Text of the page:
Campaigners calling for better disabled access in Sheffield city centre
Campaigners are calling for better disabled access in Sheffield city centre – after highlighting how they face a number of obstacles when trying to get out and about.
A number of organisations which represent disabled people and the elderly - plus a disabled city MP - have spoken out about everyday challenges they encounter when going about their daily business that many people probably dont even notice.
In a series of columns written for The Star and sister title the Sheffield Telegraph they told how everything from poor parking and uneven pavements to badly positioned advertising boards and the need for more accessible toilets all cause difficulties.
However, they also welcomed a number of initiatives aimed at improving the situation which have been delivered recently.
Christine Sephton, a member of the Changing Sheff action group, who was recently confined to a wheelchair for a number of months, said: “The main city centre problems came from the infrastructure – badly laid pavements, uneven tram track crossings, broken down road edges and steep kerbs, side road pavements were blocked by large waste bins, there was a proliferation of ‘A’ boards on narrow pavements, many of which were caused by thoughtless or untrained staff.
“These obstacles affect the unsighted community as well as wheelchair users and many people who are visually impaired will not visit the city centre for these reasons.”
Jennifer Jones, a founding member of Sheffield’s Disabled People Against Cuts, who has fibromyalgia, M.E and bipolar affective disorder, complained about a rise in the number of places which have pin number entry locks on toilets.
She said: “Due to having chronic pain condition and suffering panic attacks as well as having a bowel condition I have a right to use the accessible toilets.
“I don't have long to get to the toilet when I feel the need to go – and there are very many other disabilities that will cause people to experience the same thing here - so can you imagine how worrying it is to be able to make it to an accessible loo, only to find you've got to join a queue of sometimes as many as a dozen people and purchase a drink in order to be able to use the bathroom.
“Putting a PIN code lock on accessible toilets really shouldn't be allowed.”
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Steve Chu, chief executive of Age UK Sheffield, urged people to park more considerably.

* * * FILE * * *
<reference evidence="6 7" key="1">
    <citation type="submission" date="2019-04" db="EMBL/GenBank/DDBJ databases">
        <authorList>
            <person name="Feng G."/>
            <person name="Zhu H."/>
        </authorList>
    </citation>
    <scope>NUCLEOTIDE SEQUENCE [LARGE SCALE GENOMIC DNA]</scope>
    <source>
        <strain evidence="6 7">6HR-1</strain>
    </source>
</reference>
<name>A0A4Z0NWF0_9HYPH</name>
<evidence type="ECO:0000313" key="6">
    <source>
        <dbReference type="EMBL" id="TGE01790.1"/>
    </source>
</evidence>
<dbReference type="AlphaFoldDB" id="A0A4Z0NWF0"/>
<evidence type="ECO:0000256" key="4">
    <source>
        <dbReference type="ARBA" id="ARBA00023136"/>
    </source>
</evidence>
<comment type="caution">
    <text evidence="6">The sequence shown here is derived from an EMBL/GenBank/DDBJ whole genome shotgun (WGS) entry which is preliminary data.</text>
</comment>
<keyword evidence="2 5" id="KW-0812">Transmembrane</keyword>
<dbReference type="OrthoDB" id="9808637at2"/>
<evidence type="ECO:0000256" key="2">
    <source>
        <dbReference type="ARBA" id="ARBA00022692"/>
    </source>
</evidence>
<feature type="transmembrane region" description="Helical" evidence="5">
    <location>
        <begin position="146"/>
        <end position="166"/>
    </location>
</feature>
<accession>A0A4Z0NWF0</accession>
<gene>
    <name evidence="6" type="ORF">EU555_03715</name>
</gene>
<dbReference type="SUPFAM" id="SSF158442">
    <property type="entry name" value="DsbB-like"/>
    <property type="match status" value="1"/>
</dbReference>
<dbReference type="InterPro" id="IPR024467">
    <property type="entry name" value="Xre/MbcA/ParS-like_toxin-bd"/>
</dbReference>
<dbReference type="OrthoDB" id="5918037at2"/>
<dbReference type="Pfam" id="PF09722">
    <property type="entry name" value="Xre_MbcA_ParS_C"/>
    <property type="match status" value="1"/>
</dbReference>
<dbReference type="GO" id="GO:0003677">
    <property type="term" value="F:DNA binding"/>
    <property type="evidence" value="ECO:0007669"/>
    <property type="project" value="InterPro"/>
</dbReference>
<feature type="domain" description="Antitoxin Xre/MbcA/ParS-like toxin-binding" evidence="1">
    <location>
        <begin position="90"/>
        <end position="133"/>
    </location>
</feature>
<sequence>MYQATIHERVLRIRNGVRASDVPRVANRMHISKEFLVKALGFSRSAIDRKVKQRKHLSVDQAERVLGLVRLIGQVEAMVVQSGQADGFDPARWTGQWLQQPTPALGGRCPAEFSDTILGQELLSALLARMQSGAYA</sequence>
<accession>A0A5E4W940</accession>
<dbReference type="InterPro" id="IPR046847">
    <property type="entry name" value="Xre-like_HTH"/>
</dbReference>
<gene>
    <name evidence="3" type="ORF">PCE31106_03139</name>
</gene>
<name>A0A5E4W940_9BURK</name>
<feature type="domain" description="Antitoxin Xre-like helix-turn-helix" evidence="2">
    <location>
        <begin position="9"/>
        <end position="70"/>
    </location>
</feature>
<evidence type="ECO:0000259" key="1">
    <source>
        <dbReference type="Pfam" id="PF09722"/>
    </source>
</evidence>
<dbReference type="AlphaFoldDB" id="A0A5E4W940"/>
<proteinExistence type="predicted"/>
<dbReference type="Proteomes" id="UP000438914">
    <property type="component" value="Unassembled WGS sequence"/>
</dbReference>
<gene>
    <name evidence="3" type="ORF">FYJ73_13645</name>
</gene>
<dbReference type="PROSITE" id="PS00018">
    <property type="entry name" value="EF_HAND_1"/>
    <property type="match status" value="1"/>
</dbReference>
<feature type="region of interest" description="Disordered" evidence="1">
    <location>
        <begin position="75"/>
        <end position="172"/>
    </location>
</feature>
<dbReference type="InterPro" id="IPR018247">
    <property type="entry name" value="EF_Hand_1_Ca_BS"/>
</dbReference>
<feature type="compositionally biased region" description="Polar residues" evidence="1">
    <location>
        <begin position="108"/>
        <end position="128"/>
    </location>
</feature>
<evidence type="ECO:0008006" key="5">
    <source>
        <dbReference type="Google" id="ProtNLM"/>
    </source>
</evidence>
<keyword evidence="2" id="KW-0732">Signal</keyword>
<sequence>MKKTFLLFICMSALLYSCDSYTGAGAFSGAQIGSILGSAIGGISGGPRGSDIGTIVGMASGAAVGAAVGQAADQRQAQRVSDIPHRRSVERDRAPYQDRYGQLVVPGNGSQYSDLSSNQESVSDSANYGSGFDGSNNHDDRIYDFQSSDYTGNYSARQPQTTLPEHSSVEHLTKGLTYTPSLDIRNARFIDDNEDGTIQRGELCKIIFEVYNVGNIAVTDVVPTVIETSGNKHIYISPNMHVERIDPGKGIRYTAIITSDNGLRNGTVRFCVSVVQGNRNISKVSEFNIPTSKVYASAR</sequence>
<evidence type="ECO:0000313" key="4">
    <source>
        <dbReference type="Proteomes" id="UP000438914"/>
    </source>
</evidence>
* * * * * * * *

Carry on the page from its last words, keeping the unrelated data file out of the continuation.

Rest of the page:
He said: “Able-bodied drivers using disabled spaces may prevent a disabled person such as a wheelchair user from being able to park at all.”
Sheffield Hallam MP Jared O’Mara, who has autism and cerebral palsy, believes access in Sheffield city centre is “better than others” but added: “Our country as a whole needs to make more effort to understand and include disabled people.”
Diane Jarvis, manager of Sheffield BID – a group of businesses that aims to improve the city centre – said they have teamed up with the council to launch the Mobile Sheffield scheme to make it easier for people with scooters, wheelchairs and walking chairs to get about.
She added: “In response to the lack of public toilets, we created LAVS – a community toilet scheme that allows anyone to use the toilets of participating premises, providing access to clean, safe facilities in convenient locations including adult changing places at The Moor Market.”
Olivia Blake, deputy council leader and cabinet member for finance, resources and governance, described creating an accessible city centre as an “ongoing journey that the council has been working on for decades to deliver.”
She added: “As part of our commitment to promoting independence we work in partnership with AccessAble and have produced guides for 727 venues in the city to help people navigate Sheffield as easily as possible. The AccessAble guides provide crucial, practical information that enable disabled people to make the most of Sheffield, lowering the anxiety and challenges of visiting somewhere unfamiliar.”
But she accepted “there is still much we need to work on.”